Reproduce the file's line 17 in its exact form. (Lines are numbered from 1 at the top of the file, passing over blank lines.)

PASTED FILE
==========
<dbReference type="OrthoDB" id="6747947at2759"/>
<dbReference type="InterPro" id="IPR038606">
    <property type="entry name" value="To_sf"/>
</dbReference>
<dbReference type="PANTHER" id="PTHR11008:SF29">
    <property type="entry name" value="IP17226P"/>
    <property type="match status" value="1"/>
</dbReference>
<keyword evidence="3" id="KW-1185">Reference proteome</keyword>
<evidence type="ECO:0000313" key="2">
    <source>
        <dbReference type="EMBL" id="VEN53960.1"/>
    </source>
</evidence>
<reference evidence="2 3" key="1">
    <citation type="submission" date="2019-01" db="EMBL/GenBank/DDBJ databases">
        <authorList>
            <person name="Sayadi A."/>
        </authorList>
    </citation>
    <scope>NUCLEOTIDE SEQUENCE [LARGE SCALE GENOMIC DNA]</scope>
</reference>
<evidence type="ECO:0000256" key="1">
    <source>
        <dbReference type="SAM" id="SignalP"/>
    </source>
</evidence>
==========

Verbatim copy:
        <authorList>